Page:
Ontario’s Probation System is a Joke say Offenders

Part I

At the beginning of April, there were about 43,000 offenders under community supervision at the provincial level in Ontario, which includes people on probation, parole and conditional sentences. This far outstrips the 7,850 inmates in custody.

Probation is a court order that allows an offender to remain in the community, subject to certain conditions. These can include things like meeting regularly with a probation officer, attending rehabilitation programs, obeying a curfew, or not possessing any weapons.

But probation officers report that they aren’t out in the community, monitoring whether offenders are abiding by those conditions.

“There is an assumption by both the judiciary and the public that… when an offender is placed on a supervision order with conditions to be in their residence, to adhere to conditions such as not to possess internet, computer, not to have drugs, alcohol, that someone in some law enforcement capacity is actually checking on them,” said Scott McIntyre, a probation and parole representative for the Ontario Public Service Employees Union.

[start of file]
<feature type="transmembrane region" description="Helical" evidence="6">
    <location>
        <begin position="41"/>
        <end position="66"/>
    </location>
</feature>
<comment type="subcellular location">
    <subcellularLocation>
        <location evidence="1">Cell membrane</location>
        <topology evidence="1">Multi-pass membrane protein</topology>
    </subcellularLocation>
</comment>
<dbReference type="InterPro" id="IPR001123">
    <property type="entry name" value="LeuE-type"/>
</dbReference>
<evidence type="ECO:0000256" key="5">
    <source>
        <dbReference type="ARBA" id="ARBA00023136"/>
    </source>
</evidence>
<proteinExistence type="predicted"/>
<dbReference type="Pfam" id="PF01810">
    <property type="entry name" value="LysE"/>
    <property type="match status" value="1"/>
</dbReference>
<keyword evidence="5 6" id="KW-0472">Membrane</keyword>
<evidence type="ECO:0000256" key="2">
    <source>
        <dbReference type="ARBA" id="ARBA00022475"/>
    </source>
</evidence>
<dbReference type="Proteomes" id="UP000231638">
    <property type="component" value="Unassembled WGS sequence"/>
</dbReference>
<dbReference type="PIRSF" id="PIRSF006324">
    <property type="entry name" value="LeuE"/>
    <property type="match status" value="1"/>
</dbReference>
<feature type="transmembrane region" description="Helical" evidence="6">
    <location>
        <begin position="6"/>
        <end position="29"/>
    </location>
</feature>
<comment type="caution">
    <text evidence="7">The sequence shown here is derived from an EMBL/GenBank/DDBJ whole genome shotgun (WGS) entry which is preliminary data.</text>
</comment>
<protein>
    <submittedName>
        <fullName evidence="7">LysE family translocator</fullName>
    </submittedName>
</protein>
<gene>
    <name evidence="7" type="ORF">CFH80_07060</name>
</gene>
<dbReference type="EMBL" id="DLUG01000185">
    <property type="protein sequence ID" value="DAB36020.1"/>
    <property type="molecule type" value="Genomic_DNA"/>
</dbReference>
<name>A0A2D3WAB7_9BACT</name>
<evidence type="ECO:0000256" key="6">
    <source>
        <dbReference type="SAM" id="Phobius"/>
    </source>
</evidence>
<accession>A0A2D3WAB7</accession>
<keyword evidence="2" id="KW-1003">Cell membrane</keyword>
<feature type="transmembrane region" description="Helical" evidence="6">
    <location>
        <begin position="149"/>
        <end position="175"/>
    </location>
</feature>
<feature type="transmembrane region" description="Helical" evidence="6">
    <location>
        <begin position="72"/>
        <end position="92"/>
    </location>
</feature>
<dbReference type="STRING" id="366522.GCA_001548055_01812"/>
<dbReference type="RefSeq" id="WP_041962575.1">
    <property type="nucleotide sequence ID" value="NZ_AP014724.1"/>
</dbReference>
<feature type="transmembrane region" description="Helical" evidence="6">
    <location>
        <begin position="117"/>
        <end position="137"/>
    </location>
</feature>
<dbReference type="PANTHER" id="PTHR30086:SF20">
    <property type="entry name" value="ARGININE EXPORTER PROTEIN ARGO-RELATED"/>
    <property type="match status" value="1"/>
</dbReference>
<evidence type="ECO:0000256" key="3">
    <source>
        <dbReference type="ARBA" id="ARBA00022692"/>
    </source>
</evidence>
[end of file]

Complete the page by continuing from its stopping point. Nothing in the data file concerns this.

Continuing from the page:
“That’s the problem, no one is checking,” said Sarah – a probation officer whose identity Global News agreed to conceal to protect her job.

She wants to go out to visit offenders, but a colleague discouraged her. “I was told we don’t do home visits, flat out.”

Source: Ontario’s probation system ‘a joke,’ say offenders | Globalnews.ca

The Deep History of US, Britain’s Never-Ending Cold War On Russia by Finian Cunningham

This perspective harks to a radically different conception of the Second World War in contrast to that narrated in official Western versions. In this alternative historical account, the rise of the Nazi Third Reich was deliberately fomented by American and British rulers as a bulwark in Europe against the spread of communism.

Source: The Deep History of US, Britain’s Never-Ending Cold War On Russia by Finian Cunningham